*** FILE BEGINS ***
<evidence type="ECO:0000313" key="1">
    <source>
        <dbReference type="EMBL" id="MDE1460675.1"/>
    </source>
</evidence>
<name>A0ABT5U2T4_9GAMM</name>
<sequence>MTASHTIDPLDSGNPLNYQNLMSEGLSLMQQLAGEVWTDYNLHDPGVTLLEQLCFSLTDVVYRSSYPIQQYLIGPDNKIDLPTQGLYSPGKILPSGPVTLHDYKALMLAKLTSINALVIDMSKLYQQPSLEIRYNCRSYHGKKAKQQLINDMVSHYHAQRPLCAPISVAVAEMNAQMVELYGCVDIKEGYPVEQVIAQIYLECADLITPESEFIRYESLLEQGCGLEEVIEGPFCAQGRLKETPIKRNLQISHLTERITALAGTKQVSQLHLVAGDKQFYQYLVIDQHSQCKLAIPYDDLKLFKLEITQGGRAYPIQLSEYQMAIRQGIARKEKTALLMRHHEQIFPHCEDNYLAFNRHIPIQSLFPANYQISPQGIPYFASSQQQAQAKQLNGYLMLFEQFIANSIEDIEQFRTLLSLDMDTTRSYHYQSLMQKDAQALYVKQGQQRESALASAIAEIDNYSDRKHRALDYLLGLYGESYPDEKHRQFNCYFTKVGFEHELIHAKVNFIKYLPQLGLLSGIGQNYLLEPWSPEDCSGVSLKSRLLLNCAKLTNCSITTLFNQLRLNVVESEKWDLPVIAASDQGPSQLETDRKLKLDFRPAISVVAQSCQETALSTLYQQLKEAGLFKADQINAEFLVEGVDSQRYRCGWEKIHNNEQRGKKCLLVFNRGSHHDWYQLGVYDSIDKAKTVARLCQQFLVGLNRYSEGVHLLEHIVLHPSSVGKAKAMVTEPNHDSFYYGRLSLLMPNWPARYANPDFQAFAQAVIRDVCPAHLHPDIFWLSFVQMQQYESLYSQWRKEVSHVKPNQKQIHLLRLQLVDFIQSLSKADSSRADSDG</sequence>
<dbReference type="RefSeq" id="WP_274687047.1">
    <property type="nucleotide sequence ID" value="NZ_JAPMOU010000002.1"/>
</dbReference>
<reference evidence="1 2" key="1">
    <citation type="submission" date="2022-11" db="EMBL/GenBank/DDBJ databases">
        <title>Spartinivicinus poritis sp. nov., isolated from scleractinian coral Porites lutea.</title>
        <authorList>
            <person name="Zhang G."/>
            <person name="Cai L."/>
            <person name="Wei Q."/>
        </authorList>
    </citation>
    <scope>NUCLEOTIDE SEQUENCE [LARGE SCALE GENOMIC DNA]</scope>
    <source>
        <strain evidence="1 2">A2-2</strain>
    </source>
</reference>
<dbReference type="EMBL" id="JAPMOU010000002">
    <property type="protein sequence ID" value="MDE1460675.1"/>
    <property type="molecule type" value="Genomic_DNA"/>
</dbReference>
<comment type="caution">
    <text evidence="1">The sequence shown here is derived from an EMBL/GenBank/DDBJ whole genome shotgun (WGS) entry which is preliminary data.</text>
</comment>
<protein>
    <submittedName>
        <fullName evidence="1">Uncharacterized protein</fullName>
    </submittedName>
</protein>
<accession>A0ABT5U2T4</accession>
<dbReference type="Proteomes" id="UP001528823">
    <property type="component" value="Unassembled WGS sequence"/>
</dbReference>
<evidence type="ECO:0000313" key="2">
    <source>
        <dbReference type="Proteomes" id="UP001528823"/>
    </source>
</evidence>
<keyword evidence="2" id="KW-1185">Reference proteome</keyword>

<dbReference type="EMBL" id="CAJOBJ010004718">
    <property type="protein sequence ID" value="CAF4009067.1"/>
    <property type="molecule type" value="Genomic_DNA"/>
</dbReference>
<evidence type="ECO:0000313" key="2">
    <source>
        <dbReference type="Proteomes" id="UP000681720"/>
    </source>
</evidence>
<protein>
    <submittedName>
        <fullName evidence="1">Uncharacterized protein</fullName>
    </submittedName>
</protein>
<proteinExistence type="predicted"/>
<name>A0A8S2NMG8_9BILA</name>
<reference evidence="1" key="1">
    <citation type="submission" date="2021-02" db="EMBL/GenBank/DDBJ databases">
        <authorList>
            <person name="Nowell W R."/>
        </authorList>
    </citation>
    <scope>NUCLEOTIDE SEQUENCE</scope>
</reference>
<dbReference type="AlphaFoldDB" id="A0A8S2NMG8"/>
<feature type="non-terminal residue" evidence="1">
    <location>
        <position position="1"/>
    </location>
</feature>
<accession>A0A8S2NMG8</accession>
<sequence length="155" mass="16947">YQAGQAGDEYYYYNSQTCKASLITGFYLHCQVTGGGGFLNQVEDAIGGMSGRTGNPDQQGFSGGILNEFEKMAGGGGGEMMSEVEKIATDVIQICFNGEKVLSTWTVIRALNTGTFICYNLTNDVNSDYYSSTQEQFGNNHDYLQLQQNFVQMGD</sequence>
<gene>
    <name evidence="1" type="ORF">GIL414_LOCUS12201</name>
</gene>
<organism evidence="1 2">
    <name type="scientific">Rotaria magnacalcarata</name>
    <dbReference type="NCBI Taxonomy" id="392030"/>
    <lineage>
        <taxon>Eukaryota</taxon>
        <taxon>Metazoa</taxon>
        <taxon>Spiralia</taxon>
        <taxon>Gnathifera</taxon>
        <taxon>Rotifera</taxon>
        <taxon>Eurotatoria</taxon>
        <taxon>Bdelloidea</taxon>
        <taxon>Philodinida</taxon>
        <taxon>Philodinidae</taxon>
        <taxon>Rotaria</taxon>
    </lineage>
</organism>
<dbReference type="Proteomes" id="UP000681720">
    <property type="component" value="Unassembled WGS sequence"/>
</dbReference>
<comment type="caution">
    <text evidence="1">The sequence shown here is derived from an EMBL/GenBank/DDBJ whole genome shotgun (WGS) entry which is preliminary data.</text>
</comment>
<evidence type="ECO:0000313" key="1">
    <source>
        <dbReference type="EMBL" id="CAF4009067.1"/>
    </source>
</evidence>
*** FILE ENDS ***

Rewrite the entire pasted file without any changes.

<evidence type="ECO:0000313" key="1">
    <source>
        <dbReference type="EMBL" id="MDE1460675.1"/>
    </source>
</evidence>
<name>A0ABT5U2T4_9GAMM</name>
<sequence>MTASHTIDPLDSGNPLNYQNLMSEGLSLMQQLAGEVWTDYNLHDPGVTLLEQLCFSLTDVVYRSSYPIQQYLIGPDNKIDLPTQGLYSPGKILPSGPVTLHDYKALMLAKLTSINALVIDMSKLYQQPSLEIRYNCRSYHGKKAKQQLINDMVSHYHAQRPLCAPISVAVAEMNAQMVELYGCVDIKEGYPVEQVIAQIYLECADLITPESEFIRYESLLEQGCGLEEVIEGPFCAQGRLKETPIKRNLQISHLTERITALAGTKQVSQLHLVAGDKQFYQYLVIDQHSQCKLAIPYDDLKLFKLEITQGGRAYPIQLSEYQMAIRQGIARKEKTALLMRHHEQIFPHCEDNYLAFNRHIPIQSLFPANYQISPQGIPYFASSQQQAQAKQLNGYLMLFEQFIANSIEDIEQFRTLLSLDMDTTRSYHYQSLMQKDAQALYVKQGQQRESALASAIAEIDNYSDRKHRALDYLLGLYGESYPDEKHRQFNCYFTKVGFEHELIHAKVNFIKYLPQLGLLSGIGQNYLLEPWSPEDCSGVSLKSRLLLNCAKLTNCSITTLFNQLRLNVVESEKWDLPVIAASDQGPSQLETDRKLKLDFRPAISVVAQSCQETALSTLYQQLKEAGLFKADQINAEFLVEGVDSQRYRCGWEKIHNNEQRGKKCLLVFNRGSHHDWYQLGVYDSIDKAKTVARLCQQFLVGLNRYSEGVHLLEHIVLHPSSVGKAKAMVTEPNHDSFYYGRLSLLMPNWPARYANPDFQAFAQAVIRDVCPAHLHPDIFWLSFVQMQQYESLYSQWRKEVSHVKPNQKQIHLLRLQLVDFIQSLSKADSSRADSDG</sequence>
<dbReference type="RefSeq" id="WP_274687047.1">
    <property type="nucleotide sequence ID" value="NZ_JAPMOU010000002.1"/>
</dbReference>
<reference evidence="1 2" key="1">
    <citation type="submission" date="2022-11" db="EMBL/GenBank/DDBJ databases">
        <title>Spartinivicinus poritis sp. nov., isolated from scleractinian coral Porites lutea.</title>
        <authorList>
            <person name="Zhang G."/>
            <person name="Cai L."/>
            <person name="Wei Q."/>
        </authorList>
    </citation>
    <scope>NUCLEOTIDE SEQUENCE [LARGE SCALE GENOMIC DNA]</scope>
    <source>
        <strain evidence="1 2">A2-2</strain>
    </source>
</reference>
<dbReference type="EMBL" id="JAPMOU010000002">
    <property type="protein sequence ID" value="MDE1460675.1"/>
    <property type="molecule type" value="Genomic_DNA"/>
</dbReference>
<comment type="caution">
    <text evidence="1">The sequence shown here is derived from an EMBL/GenBank/DDBJ whole genome shotgun (WGS) entry which is preliminary data.</text>
</comment>
<protein>
    <submittedName>
        <fullName evidence="1">Uncharacterized protein</fullName>
    </submittedName>
</protein>
<accession>A0ABT5U2T4</accession>
<dbReference type="Proteomes" id="UP001528823">
    <property type="component" value="Unassembled WGS sequence"/>
</dbReference>
<evidence type="ECO:0000313" key="2">
    <source>
        <dbReference type="Proteomes" id="UP001528823"/>
    </source>
</evidence>
<keyword evidence="2" id="KW-1185">Reference proteome</keyword>

<dbReference type="EMBL" id="CAJOBJ010004718">
    <property type="protein sequence ID" value="CAF4009067.1"/>
    <property type="molecule type" value="Genomic_DNA"/>
</dbReference>
<evidence type="ECO:0000313" key="2">
    <source>
        <dbReference type="Proteomes" id="UP000681720"/>
    </source>
</evidence>
<protein>
    <submittedName>
        <fullName evidence="1">Uncharacterized protein</fullName>
    </submittedName>
</protein>
<proteinExistence type="predicted"/>
<name>A0A8S2NMG8_9BILA</name>
<reference evidence="1" key="1">
    <citation type="submission" date="2021-02" db="EMBL/GenBank/DDBJ databases">
        <authorList>
            <person name="Nowell W R."/>
        </authorList>
    </citation>
    <scope>NUCLEOTIDE SEQUENCE</scope>
</reference>
<dbReference type="AlphaFoldDB" id="A0A8S2NMG8"/>
<feature type="non-terminal residue" evidence="1">
    <location>
        <position position="1"/>
    </location>
</feature>
<accession>A0A8S2NMG8</accession>
<sequence length="155" mass="16947">YQAGQAGDEYYYYNSQTCKASLITGFYLHCQVTGGGGFLNQVEDAIGGMSGRTGNPDQQGFSGGILNEFEKMAGGGGGEMMSEVEKIATDVIQICFNGEKVLSTWTVIRALNTGTFICYNLTNDVNSDYYSSTQEQFGNNHDYLQLQQNFVQMGD</sequence>
<gene>
    <name evidence="1" type="ORF">GIL414_LOCUS12201</name>
</gene>
<organism evidence="1 2">
    <name type="scientific">Rotaria magnacalcarata</name>
    <dbReference type="NCBI Taxonomy" id="392030"/>
    <lineage>
        <taxon>Eukaryota</taxon>
        <taxon>Metazoa</taxon>
        <taxon>Spiralia</taxon>
        <taxon>Gnathifera</taxon>
        <taxon>Rotifera</taxon>
        <taxon>Eurotatoria</taxon>
        <taxon>Bdelloidea</taxon>
        <taxon>Philodinida</taxon>
        <taxon>Philodinidae</taxon>
        <taxon>Rotaria</taxon>
    </lineage>
</organism>
<dbReference type="Proteomes" id="UP000681720">
    <property type="component" value="Unassembled WGS sequence"/>
</dbReference>
<comment type="caution">
    <text evidence="1">The sequence shown here is derived from an EMBL/GenBank/DDBJ whole genome shotgun (WGS) entry which is preliminary data.</text>
</comment>
<evidence type="ECO:0000313" key="1">
    <source>
        <dbReference type="EMBL" id="CAF4009067.1"/>
    </source>
</evidence>